Some preliminary data from the Scottish Crop Research Institute were used to test this approach, using five SSR marker loci (STM0017, STM1017, STM1051, STM1052, and STM1102) and six AFLP marker loci (e35m6118, e35m6121, e37m3914, e39m617, e46m3712, and p46m3712) scored on 77 offspring from a cross between two parental lines: the advanced potato breeding line 12601abl and the cultivar Stirling (Bradshawet al. 1998). Details of scoring the DNA molecular markers are described in Meyer et al. (1998) and Milbourne et al. (1998). Preliminary analysis of the AFLP markers (Meyeret al. 1998), and of the SSR markers in diploid and tetraploid populations (Milbourneet al. 1998) suggested that these markers are all on the same linkage group.
Table 8 summarizes the parental phenotypes and the phenotype distribution of the offspring at the marker loci. Of a total of 77 offspring scored at these marker loci, there were 73, 73, 72, and 70 progeny whose phenotypes at the marker loci STM1017, STM1051, STM1052, and STM1102, respectively, were unambiguously observed. The phenotypic data were used to predict the parental genotypes using the method of Luo et al. (2000). The predicted parental genotypes at the marker loci are also shown in Table 8 together with the corresponding prediction probabilities and the χ^{2} values of the goodnessoffit test. It was found from the analysis that the number of possible genotype configurations with probability ≥0.1 varies from 1 (at STM0017, STM1051, and the AFLP marker loci) up to 8 (STM1017). For this locus, all that can be deduced is that allele 1 occurs in a simplex condition in parent 1.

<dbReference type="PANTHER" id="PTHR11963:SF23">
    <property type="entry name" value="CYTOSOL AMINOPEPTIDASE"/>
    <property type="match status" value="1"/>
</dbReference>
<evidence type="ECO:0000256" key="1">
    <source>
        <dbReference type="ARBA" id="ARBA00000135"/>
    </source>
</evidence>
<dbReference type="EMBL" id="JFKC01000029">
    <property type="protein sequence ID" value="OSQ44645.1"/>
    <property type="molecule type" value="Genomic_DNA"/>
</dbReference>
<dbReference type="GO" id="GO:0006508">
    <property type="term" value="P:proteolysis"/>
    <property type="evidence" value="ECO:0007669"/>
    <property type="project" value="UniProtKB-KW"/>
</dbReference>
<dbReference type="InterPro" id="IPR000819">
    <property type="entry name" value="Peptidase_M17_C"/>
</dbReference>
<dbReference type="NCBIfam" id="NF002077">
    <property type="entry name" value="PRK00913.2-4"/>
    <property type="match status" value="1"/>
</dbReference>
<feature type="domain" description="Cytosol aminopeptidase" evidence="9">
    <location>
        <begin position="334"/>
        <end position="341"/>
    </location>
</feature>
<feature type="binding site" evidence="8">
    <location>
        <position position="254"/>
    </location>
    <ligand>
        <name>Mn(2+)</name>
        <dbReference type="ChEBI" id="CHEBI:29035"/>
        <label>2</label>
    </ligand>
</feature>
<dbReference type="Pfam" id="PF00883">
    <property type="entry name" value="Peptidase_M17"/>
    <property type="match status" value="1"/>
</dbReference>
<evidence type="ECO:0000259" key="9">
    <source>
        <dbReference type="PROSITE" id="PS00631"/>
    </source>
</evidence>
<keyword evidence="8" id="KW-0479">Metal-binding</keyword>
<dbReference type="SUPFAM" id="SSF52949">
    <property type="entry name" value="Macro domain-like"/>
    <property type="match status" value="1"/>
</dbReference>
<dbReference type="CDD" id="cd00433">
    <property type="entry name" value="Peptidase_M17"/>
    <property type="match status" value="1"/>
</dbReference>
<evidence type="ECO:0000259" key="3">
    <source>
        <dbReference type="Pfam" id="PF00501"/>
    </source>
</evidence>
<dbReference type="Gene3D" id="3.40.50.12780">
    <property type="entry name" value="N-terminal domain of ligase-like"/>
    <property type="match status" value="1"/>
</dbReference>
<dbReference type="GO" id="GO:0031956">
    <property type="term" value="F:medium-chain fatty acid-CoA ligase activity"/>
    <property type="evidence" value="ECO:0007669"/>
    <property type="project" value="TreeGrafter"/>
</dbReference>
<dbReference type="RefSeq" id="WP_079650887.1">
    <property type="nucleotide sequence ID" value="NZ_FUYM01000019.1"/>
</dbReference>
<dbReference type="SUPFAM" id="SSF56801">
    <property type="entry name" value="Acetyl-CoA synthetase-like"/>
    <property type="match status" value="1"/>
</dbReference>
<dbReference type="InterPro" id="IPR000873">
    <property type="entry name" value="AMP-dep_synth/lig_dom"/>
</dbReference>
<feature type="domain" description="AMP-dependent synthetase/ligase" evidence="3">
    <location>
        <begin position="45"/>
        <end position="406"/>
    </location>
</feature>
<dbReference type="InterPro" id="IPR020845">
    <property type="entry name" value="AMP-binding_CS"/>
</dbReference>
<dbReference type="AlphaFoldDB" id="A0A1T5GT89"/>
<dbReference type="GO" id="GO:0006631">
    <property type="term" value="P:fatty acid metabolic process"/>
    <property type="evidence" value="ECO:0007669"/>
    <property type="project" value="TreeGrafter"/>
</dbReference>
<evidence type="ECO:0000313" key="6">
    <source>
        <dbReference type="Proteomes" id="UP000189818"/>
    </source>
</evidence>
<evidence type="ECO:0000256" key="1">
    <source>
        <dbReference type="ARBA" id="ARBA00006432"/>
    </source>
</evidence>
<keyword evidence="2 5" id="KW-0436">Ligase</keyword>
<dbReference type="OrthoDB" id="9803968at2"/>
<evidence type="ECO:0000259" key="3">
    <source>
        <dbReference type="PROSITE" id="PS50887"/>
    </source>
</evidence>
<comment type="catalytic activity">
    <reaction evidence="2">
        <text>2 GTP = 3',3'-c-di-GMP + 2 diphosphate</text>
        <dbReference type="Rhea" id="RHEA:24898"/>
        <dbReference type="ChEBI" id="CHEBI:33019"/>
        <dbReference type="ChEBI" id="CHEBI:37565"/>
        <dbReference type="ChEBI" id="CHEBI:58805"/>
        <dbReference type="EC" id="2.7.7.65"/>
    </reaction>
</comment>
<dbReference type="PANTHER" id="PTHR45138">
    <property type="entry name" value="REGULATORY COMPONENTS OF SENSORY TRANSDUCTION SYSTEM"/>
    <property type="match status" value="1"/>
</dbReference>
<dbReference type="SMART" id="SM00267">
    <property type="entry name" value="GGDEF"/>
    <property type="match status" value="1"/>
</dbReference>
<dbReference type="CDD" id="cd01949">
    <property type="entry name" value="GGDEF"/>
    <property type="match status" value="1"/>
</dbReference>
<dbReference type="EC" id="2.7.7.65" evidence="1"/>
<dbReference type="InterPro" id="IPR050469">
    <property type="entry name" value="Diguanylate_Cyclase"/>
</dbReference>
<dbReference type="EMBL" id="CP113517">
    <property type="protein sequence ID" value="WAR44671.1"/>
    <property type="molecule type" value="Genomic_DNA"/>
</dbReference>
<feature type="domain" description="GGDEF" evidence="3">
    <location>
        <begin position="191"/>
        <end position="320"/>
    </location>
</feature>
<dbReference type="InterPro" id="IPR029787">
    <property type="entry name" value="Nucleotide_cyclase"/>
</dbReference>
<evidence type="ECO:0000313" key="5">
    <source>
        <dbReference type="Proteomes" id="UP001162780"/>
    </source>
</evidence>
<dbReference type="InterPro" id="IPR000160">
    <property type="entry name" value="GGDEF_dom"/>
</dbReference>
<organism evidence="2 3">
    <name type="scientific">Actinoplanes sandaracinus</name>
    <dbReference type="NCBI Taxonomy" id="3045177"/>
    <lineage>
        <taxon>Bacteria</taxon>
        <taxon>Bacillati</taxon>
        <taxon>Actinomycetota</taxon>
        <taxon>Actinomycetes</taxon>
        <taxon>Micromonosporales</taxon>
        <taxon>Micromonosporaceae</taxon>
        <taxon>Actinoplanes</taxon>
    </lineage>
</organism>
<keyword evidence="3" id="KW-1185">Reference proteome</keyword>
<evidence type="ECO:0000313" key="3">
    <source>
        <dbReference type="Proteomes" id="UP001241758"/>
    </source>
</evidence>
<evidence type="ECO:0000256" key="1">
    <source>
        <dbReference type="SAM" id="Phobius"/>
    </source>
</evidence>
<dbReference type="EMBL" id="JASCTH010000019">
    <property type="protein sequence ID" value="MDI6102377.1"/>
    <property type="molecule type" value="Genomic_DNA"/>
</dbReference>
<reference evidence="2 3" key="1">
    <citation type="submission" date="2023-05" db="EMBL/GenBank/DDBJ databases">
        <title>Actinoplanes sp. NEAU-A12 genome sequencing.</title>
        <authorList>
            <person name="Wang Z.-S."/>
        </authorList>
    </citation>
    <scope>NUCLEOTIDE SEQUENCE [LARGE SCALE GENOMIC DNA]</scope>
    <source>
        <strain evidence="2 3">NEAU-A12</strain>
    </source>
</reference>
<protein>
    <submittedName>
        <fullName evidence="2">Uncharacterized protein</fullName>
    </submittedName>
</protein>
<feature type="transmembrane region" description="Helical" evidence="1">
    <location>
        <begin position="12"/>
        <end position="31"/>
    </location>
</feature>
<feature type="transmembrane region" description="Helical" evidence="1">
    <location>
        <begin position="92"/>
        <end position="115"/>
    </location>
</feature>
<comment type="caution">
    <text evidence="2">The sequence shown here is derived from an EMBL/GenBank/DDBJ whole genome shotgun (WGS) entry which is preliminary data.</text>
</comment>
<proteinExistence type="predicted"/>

The independence tests were performed for all possible pairs of the marker loci and the significance probabilities of the tests are listed as the first rows of the lower diagonal in Table 9, along with the results of a pairwise linkage analysis. The maximumlikelihood estimates of recombination frequency between the pairs of marker loci are listed on the upper diagonal and the LOD scores are given in the second rows of the lower diagonal of Table 9. Both possible genotypes for locus STM1052 are shown, as these gave slightly different estimates of the recombination frequencies and LOD scores. The likelihood for genotype AABO × AACO was always larger than for the other genotype. The use of the alternative parental genotypes at loci STM1017 and STM1102 did not affect the estimates of recombination frequencies and LOD scores.